- I think of all the My Lais that most Americans never knew existed and few are aware of today. I think about young American men who shot down innocents in cold blood and then kept silent for decades. I think about horrified witnesses who lived with the memories. I think of the small number of brave whistleblowers who stood up for innocent, voiceless victims. But most of all, I think of the dead … of all the massacres that few Americans knew about and fewer still cared about.
- Part 1: My Lai 45 Years Later—And the Unknown Atrocities of Vietnam, Iraq, and Afghanistan
- Part 2: Lethal Legacy of the Vietnam War
- Seven Stories I Wish They'd Tell About the War in Vietnam
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Part 1: My Lai 45 Years Later—And the Unknown Atrocities of Vietnam, Iraq, and Afghanistan
On the anniversary of the infamous My Lai massacre, Nick Turse recalls the numerous, less-well-known atrocities that marked the Vietnam War, and asks which atrocities from Iraq and Afghanistan we will be remembering in 45 years.
Nick Turse, The Daily Beast
03.16.13 | Forty-five years ago today, March 16, roughly 100 U.S. troops were flown by helicopter to the outskirts of a small Vietnamese hamlet called My Lai in Quang Ngai Province, South Vietnam. Over a period of four hours, the Americans methodically slaughtered more than 500 Vietnamese civilians. Along the way, they also raped women and young girls, mutilated the dead, systematically burned homes, and fouled the area’s drinking water.
On this day, I think back to an interview I conducted several years ago with a tiny, wizened woman named Tran Thi Nhut. She told me about hiding in an underground bunker as the Americans stormed her hamlet and how she emerged to find a scene of utter horror: a mass of corpses in a caved-in trench and, especially, the sight of a woman’s leg sticking out at an unnatural angle which haunted her for decades. She lost her mother and a son in the massacre. But Tran Thi Nhut never set foot in My Lai. She lived two provinces north, in a little hamlet named Phi Phu which—she and other villagers told me—lost more than 30 civilians to a 1967 massacre by U.S. troops.
Nick Turse is the associate editor of TomDispatch.com and the winner of a 2009 Ridenhour Prize for Reportorial Distinction as well as a James Aronson Award for Social Justice Journalism. His work has appeared in the Los Angeles Times, the Nation, In These Times, and regularly at TomDispatch. Turse is currently a fellow at New York University's Center for the United States and the Cold War.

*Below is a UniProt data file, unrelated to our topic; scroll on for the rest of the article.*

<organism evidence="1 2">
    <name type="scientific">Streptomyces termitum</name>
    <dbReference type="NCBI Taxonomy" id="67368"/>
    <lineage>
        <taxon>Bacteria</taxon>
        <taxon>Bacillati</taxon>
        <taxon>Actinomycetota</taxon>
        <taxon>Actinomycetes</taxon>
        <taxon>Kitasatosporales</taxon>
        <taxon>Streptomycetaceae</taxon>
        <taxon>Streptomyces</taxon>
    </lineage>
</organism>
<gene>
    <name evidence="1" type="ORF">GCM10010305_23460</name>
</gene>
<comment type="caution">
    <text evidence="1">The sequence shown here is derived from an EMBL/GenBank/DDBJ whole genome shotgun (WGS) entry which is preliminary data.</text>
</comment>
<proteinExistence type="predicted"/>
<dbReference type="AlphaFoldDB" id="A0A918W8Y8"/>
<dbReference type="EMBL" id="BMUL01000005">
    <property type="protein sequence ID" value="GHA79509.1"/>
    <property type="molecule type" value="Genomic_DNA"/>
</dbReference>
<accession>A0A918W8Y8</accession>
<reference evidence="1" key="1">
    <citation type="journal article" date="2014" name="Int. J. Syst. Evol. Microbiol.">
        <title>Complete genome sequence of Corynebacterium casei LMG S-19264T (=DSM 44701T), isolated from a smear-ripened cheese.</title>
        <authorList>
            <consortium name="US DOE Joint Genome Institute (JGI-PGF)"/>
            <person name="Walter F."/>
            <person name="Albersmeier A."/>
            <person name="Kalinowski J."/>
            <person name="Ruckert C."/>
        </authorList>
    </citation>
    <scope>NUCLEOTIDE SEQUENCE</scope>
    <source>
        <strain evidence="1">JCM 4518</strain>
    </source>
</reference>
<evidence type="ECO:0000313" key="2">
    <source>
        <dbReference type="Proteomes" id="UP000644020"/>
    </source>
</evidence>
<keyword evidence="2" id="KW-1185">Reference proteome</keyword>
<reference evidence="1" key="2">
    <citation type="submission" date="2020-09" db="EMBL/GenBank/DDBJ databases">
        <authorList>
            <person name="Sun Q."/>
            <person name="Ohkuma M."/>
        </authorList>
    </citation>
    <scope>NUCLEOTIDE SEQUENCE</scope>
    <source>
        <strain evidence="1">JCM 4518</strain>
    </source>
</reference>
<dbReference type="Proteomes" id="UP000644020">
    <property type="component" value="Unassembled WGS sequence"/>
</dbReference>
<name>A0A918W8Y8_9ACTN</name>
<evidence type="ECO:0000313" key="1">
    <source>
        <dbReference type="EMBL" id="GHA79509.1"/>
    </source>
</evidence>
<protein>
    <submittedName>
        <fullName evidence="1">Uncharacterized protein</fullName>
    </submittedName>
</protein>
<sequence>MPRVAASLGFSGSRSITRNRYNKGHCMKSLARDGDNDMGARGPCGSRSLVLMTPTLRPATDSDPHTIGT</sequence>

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Part 2: The Lethal Legacy of the Vietnam War
Fifty years after the first US troops came ashore at Da Nang, the Vietnamese are still coping with unexploded bombs and Agent Orange.
George Black, the Nation
American troops in action on Hill 875 at Dak To (fall 1967), one of the bloodiest engagements of the war (US Army Heritage and Education Center)
February 25, 2015 |On a mild, sunny morning last November, Chuck Searcy and I drove out along a spur of the old Ho Chi Minh Trail to the former Marine base at Khe Sanh, which sits in a bowl of green mountains and coffee plantations in Vietnam’s Quang Tri province, hard on the border with Laos. The seventy-seven-day siege of Khe Sanh in early 1968, coinciding with the Tet Offensive, was the longest battle of what Vietnamese call the American War and a pivotal event in the conflict. By the off-kilter logic of Saigon and Washington, unleashing enough technology and firepower to produce a ten-to-one kill ratio was a metric of success, but the televised carnage of 1968, in which 16,592 Americans died, was too much for audiences back home. After Tet and Khe Sanh, the war was no longer America’s to win, only to avoid losing.
I learned later that this ravishing forested landscape was something of an illusion. In defense of Khe Sanh, the US Air Force dropped 100,000 tons of bombs on the surrounding mountains, stripped the forests bare with Agent Orange and incinerated them with napalm. Since the war, the Vietnamese government has replanted this barren and eroded land, part of a national effort to rehabilitate the portions of Vietnam that were devastated by herbicides—an area the size of Massachusetts.
George Black, a writer in New York, is editor-at-large for the Food & Environment Reporting Network (FERN), an independent nonprofit news organization. He is working on a book about the history and culture of the Ganges.
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Seven Stories I Wish They'd Tell About the War in Vietnam, Veterans for Peace Chapter 27 (VFP) (Twin Cities)
- A World Storytelling Day Event
- 7 p.m. March 20, 2015, Macalester Plymouth United Church, 1658 Lincoln, St. Paul, MN